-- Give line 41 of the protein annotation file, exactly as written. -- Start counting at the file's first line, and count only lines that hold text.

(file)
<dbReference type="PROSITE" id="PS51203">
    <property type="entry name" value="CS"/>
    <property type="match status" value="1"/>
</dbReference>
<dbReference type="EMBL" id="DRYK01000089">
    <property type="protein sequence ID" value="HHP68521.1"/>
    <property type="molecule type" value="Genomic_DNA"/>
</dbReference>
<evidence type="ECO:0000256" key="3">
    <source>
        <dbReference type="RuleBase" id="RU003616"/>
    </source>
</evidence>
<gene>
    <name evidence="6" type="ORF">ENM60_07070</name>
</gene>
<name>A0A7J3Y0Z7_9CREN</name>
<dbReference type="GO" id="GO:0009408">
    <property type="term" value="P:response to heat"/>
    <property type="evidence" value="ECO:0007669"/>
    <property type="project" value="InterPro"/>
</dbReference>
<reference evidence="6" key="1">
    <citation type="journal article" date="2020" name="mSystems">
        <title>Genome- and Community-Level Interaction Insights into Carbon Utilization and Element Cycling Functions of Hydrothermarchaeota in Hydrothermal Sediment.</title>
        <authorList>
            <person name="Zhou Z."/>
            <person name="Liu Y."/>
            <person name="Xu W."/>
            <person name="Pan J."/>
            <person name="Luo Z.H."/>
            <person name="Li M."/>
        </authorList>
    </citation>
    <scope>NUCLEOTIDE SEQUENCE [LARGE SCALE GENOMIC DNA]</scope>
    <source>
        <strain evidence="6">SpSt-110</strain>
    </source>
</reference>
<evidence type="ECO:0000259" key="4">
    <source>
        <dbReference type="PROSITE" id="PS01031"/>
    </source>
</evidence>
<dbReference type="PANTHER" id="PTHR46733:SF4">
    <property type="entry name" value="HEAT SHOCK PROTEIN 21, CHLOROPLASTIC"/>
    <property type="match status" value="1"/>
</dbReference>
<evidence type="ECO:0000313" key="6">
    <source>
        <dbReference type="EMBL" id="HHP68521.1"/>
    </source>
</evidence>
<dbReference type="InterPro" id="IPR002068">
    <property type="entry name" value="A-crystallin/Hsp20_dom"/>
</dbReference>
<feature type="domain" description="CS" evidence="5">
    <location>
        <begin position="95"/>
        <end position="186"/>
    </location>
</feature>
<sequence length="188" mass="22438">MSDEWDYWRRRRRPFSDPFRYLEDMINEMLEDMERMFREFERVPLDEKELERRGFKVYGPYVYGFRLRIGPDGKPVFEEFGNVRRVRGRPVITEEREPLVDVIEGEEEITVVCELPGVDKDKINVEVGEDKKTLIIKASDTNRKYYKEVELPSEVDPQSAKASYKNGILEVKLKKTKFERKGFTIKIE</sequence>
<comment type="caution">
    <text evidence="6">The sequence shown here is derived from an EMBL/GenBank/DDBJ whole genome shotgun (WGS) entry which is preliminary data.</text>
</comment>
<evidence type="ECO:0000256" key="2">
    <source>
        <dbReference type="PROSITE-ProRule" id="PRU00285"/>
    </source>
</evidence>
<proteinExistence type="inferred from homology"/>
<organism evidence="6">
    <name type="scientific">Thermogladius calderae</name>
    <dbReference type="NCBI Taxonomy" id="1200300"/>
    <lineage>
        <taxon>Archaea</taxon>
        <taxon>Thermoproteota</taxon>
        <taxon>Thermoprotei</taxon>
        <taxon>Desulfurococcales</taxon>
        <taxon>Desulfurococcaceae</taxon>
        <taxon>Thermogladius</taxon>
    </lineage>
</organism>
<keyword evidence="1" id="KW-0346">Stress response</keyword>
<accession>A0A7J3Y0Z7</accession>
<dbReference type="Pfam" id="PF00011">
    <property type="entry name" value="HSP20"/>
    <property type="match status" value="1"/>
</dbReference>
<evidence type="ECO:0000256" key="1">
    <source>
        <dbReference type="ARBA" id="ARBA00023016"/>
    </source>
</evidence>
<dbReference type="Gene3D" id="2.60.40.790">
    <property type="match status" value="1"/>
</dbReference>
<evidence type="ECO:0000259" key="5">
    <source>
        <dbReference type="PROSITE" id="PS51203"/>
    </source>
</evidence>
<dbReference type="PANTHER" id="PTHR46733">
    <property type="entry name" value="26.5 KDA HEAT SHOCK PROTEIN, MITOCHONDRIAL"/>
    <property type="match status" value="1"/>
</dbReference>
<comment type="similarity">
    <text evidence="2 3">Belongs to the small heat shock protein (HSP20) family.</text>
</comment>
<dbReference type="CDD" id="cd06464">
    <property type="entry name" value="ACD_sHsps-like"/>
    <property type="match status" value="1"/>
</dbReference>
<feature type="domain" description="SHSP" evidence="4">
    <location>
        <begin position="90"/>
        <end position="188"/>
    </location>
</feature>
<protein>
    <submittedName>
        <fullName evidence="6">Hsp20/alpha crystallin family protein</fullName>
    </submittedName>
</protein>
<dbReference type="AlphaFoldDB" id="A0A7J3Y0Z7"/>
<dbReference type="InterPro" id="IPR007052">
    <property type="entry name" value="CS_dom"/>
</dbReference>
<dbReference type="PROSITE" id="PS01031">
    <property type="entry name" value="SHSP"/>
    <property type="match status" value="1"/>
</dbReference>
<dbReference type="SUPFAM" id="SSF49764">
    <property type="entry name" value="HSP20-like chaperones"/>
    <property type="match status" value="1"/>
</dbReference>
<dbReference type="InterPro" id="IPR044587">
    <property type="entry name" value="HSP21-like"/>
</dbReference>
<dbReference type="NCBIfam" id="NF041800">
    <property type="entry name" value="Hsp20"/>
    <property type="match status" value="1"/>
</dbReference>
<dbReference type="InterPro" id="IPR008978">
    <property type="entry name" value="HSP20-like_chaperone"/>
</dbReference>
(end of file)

    <source>